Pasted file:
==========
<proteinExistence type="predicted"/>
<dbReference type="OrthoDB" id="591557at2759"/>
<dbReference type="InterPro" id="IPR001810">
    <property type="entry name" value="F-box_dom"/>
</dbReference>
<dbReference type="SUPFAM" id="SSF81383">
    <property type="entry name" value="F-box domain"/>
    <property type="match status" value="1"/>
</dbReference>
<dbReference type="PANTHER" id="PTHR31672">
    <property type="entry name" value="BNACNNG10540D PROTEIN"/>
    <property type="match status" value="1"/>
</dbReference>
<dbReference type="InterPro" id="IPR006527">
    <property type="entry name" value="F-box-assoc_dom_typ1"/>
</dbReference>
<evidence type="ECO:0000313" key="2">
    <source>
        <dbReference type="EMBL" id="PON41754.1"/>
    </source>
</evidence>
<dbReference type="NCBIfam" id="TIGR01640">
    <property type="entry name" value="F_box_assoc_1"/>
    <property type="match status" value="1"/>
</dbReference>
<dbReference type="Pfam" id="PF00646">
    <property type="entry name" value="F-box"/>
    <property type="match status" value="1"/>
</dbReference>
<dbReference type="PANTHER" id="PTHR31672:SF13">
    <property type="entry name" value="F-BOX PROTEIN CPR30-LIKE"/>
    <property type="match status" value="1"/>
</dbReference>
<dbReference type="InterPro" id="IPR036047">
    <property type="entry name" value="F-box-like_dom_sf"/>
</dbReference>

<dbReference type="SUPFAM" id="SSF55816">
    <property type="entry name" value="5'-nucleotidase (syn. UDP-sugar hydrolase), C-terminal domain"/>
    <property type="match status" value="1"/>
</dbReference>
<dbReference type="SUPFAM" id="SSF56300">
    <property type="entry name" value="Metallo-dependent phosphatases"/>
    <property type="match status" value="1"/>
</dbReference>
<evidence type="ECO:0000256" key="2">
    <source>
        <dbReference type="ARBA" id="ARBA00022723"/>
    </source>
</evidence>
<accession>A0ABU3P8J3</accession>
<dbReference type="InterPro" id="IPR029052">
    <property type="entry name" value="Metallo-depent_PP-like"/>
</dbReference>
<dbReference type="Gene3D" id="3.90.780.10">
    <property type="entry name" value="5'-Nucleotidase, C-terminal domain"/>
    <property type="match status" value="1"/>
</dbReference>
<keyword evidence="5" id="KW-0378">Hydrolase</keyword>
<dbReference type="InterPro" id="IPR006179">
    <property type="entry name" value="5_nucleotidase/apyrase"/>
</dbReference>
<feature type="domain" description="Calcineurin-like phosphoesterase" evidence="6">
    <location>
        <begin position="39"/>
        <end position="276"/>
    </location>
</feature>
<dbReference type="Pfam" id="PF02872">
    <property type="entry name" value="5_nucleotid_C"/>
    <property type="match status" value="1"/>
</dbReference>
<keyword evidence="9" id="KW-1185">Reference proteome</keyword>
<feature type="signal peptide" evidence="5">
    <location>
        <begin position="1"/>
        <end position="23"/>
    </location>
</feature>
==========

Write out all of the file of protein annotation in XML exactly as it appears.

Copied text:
<proteinExistence type="predicted"/>
<dbReference type="OrthoDB" id="591557at2759"/>
<dbReference type="InterPro" id="IPR001810">
    <property type="entry name" value="F-box_dom"/>
</dbReference>
<dbReference type="SUPFAM" id="SSF81383">
    <property type="entry name" value="F-box domain"/>
    <property type="match status" value="1"/>
</dbReference>
<dbReference type="PANTHER" id="PTHR31672">
    <property type="entry name" value="BNACNNG10540D PROTEIN"/>
    <property type="match status" value="1"/>
</dbReference>
<dbReference type="InterPro" id="IPR006527">
    <property type="entry name" value="F-box-assoc_dom_typ1"/>
</dbReference>
<evidence type="ECO:0000313" key="2">
    <source>
        <dbReference type="EMBL" id="PON41754.1"/>
    </source>
</evidence>
<dbReference type="NCBIfam" id="TIGR01640">
    <property type="entry name" value="F_box_assoc_1"/>
    <property type="match status" value="1"/>
</dbReference>
<dbReference type="Pfam" id="PF00646">
    <property type="entry name" value="F-box"/>
    <property type="match status" value="1"/>
</dbReference>
<dbReference type="PANTHER" id="PTHR31672:SF13">
    <property type="entry name" value="F-BOX PROTEIN CPR30-LIKE"/>
    <property type="match status" value="1"/>
</dbReference>
<dbReference type="InterPro" id="IPR036047">
    <property type="entry name" value="F-box-like_dom_sf"/>
</dbReference>

<dbReference type="SUPFAM" id="SSF55816">
    <property type="entry name" value="5'-nucleotidase (syn. UDP-sugar hydrolase), C-terminal domain"/>
    <property type="match status" value="1"/>
</dbReference>
<dbReference type="SUPFAM" id="SSF56300">
    <property type="entry name" value="Metallo-dependent phosphatases"/>
    <property type="match status" value="1"/>
</dbReference>
<evidence type="ECO:0000256" key="2">
    <source>
        <dbReference type="ARBA" id="ARBA00022723"/>
    </source>
</evidence>
<accession>A0ABU3P8J3</accession>
<dbReference type="InterPro" id="IPR029052">
    <property type="entry name" value="Metallo-depent_PP-like"/>
</dbReference>
<dbReference type="Gene3D" id="3.90.780.10">
    <property type="entry name" value="5'-Nucleotidase, C-terminal domain"/>
    <property type="match status" value="1"/>
</dbReference>
<keyword evidence="5" id="KW-0378">Hydrolase</keyword>
<dbReference type="InterPro" id="IPR006179">
    <property type="entry name" value="5_nucleotidase/apyrase"/>
</dbReference>
<feature type="domain" description="Calcineurin-like phosphoesterase" evidence="6">
    <location>
        <begin position="39"/>
        <end position="276"/>
    </location>
</feature>
<dbReference type="Pfam" id="PF02872">
    <property type="entry name" value="5_nucleotid_C"/>
    <property type="match status" value="1"/>
</dbReference>
<keyword evidence="9" id="KW-1185">Reference proteome</keyword>
<feature type="signal peptide" evidence="5">
    <location>
        <begin position="1"/>
        <end position="23"/>
    </location>
</feature>